3. Velv Silver badge
      FAIL

      Re: Hold on...passwords remain the same?

      This has been posted upon many times, yes, Virgin Media store your password in such a way that it can be supplied in normal form (I don't know if they store it "encrypted", but I have written proof they can decrypt and send it in a letter, so it's definitely not hashed).

    4. Alan Brown Silver badge

      Re: Hold on...passwords remain the same?

      "passwords are stored and not hashed?"

      Never heard of LDAP?

  11. Voland's right hand Silver badge

    BWAHAHAHAHA....

    Welcome to the brave new world, which is the good old world.

    Bait. Switch. Embrace. Extend. Destroy.

    1. John Brown (no body) Silver badge

      Re: BWAHAHAHAHA....

      No, that was the old days when they switched from their unix mail system to an MS Exchange system at the behest of the two MS board members foisted on them when MS invested. Once they left, along with the MS investment, they were free to change. That's when Google cam in.

      The Exchange days were the "fun" times when you got an email every month or so to say the "Exchange store holding blahbale@blueyonder.co.uk would be down for "planned maintenance" for up to 24 hours as they cycled through each server, taking it offline, sorting out the crufty databases and bringing it back up again ready for the next cycle.

      The Google outsourceing has been fine from my point of view in that I don't use ISP mail much and use POP3/SMTP, not webmail (other than to log in once to tuen off all filtering) and never used the virgin/google email as a google sign-in for anything googly. Their recent email does warn users who do use their VM/google mail for Hangouts etc will lose that function.

  12. Jagged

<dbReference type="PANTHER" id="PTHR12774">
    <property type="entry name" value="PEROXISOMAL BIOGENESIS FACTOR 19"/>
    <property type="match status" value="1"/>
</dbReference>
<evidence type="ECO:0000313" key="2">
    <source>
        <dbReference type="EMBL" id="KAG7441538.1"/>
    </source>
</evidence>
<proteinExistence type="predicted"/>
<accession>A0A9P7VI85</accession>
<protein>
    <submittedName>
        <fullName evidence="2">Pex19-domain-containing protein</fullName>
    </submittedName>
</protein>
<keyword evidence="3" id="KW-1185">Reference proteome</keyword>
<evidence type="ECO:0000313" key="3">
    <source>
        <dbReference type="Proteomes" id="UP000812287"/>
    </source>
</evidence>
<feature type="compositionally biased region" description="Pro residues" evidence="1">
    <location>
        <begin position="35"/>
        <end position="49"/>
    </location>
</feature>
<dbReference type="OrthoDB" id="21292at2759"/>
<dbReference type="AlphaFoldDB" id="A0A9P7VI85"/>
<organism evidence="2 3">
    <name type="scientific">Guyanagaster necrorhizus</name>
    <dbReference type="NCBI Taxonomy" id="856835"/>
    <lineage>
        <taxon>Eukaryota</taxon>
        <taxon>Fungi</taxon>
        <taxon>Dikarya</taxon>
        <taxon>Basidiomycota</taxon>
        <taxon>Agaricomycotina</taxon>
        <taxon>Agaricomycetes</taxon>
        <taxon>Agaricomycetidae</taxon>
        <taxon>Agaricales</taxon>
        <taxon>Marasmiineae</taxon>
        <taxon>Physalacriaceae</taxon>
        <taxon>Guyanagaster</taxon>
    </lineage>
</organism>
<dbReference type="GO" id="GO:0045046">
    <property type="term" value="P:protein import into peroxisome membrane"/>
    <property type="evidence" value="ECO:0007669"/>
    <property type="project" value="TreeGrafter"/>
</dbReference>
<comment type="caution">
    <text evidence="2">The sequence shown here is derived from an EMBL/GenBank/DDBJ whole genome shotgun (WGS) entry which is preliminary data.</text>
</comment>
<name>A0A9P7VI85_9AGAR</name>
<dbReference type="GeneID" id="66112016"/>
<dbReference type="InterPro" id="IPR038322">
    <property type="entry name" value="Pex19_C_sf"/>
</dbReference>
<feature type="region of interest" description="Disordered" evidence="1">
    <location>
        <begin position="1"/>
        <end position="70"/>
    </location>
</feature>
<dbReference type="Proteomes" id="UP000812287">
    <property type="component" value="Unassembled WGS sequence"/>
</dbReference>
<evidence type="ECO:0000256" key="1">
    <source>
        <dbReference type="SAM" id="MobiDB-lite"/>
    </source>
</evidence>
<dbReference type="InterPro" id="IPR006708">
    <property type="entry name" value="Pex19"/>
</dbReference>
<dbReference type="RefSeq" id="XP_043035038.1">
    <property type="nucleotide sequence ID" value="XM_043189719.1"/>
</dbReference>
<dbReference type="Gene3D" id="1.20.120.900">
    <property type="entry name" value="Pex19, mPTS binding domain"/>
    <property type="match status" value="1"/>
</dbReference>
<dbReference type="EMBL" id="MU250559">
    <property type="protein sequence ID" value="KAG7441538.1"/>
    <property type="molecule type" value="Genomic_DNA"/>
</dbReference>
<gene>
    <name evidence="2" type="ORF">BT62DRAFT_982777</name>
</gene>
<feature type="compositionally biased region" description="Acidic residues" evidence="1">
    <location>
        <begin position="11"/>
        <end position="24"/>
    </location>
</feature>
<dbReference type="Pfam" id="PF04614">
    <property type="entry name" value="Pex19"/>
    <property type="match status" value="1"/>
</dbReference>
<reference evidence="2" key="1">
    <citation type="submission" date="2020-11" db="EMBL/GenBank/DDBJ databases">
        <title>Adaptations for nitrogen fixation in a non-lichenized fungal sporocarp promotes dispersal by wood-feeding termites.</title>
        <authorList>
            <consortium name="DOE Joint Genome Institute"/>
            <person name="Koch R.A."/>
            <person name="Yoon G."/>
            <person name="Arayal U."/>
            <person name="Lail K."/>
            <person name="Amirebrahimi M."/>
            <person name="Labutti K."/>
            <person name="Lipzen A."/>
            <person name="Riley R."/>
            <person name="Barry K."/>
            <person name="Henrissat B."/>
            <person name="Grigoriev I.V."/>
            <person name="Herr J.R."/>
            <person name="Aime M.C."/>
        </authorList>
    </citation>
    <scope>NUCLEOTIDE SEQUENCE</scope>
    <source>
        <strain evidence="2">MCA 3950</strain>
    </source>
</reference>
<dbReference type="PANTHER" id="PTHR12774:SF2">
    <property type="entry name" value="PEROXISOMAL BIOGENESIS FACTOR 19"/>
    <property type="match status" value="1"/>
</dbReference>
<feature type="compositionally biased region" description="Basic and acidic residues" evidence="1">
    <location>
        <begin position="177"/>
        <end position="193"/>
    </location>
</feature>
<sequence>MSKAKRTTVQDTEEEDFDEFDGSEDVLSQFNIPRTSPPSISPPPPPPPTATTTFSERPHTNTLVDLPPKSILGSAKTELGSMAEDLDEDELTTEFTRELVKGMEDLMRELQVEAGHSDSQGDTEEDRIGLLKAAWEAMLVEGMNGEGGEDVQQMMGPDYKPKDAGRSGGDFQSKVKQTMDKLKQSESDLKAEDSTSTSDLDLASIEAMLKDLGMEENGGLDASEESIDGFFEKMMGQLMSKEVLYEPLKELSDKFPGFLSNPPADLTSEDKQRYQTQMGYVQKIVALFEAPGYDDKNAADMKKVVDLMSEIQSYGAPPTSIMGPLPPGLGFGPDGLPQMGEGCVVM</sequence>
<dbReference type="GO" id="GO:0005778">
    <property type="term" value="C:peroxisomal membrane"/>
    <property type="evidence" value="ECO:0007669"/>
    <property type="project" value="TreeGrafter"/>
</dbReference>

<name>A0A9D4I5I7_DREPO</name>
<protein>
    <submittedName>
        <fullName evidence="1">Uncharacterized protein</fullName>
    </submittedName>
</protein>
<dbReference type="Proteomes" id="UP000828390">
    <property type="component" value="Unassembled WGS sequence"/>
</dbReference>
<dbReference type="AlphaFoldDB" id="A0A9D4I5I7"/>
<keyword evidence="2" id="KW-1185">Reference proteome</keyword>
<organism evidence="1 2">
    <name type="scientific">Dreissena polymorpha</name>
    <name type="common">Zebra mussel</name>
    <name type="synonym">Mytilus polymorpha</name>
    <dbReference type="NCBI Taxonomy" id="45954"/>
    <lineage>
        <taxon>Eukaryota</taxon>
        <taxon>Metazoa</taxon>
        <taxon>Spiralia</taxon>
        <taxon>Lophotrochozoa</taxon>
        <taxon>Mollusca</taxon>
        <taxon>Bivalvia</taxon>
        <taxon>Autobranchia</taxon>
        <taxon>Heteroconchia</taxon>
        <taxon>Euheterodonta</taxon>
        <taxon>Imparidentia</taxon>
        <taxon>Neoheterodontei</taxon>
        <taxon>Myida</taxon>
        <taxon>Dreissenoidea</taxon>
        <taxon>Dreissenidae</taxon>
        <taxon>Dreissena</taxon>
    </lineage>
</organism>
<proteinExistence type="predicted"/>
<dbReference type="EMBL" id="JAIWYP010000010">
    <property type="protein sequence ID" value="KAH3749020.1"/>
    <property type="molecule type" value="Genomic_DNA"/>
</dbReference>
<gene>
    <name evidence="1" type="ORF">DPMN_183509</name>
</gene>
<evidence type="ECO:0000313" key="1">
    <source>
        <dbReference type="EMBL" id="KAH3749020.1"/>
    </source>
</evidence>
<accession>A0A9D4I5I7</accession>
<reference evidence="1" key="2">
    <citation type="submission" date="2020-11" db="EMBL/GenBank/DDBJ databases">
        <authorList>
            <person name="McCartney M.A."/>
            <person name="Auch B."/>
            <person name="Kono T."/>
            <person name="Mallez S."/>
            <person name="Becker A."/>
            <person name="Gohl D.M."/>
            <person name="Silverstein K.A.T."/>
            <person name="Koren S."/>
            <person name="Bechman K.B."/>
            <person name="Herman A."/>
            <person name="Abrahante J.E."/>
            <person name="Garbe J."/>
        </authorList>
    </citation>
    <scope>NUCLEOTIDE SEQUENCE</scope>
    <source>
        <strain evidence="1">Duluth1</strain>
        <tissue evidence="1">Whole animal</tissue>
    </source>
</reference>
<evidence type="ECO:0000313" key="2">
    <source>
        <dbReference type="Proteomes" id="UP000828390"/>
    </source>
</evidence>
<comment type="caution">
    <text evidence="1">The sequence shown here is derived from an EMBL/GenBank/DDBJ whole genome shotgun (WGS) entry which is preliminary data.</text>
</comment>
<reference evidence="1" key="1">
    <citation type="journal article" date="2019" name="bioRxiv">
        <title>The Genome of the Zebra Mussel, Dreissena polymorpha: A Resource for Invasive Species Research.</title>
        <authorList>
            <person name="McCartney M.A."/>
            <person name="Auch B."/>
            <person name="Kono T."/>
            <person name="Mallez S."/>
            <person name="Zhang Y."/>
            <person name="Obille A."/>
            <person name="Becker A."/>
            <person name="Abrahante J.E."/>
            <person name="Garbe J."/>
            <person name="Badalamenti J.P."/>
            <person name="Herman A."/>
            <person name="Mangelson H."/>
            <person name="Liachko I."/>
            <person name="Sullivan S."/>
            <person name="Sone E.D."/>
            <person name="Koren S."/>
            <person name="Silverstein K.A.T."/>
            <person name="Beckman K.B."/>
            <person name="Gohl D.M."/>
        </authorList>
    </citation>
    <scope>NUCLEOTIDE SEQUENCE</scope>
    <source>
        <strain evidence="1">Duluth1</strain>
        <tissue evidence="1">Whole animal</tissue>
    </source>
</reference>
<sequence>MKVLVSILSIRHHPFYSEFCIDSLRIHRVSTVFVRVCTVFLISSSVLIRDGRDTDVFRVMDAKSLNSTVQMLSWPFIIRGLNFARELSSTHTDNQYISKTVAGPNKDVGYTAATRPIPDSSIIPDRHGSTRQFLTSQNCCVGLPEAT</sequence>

Can't wait

    As a long time customer (from Telewest Blueyonder days) I can't wait. The service was better before google and has been a pain since google took over. The sooner the better as far as I am concerned.

    1. Mike Flex

      Re: Can't wait

      "The service was better before google and has been a pain since google took over."

      Indeed, but this talk of integrating third party email solutions suggests we're not getting Blueyonder email back.

      1. John Brown (no body) Silver badge

        Re: Can't wait

        "Indeed, but this talk of integrating third party email solutions suggests we're not getting Blueyonder email back."

        From the sound of it, the primary infrastructure is something Liberty Global already use with bolt-on 3rd part spam filtering/webmail front end.

    2. Alan Brown Silver badge

      Re: Can't wait

      "I can't wait."

      Just because you think the new service can't be any worse than it is now, doesn't mean that it won't be.

  13. Boris the Cockroach Silver badge

    All I think

    they are doing is digging out the old e.mail server code from before they used google and giving its a quick zap and get it going again.

    I'm a long time NTL/virgin/liberty/next buyer sufferer

    Oh and my yahoo mail accounts are the throw away ones, while the ntl one remains a private one.

  14. Old Handle

    Who designs this crap?

    They claim the new layout is "simple" but at the same time it requires a cutting edge browser. Ugh! Web mail interfaces are some of the worst web sites I've ever had the misfortune to use. At least gmail is actually able to fall back on a simple, usable interface when confronted with an older browser.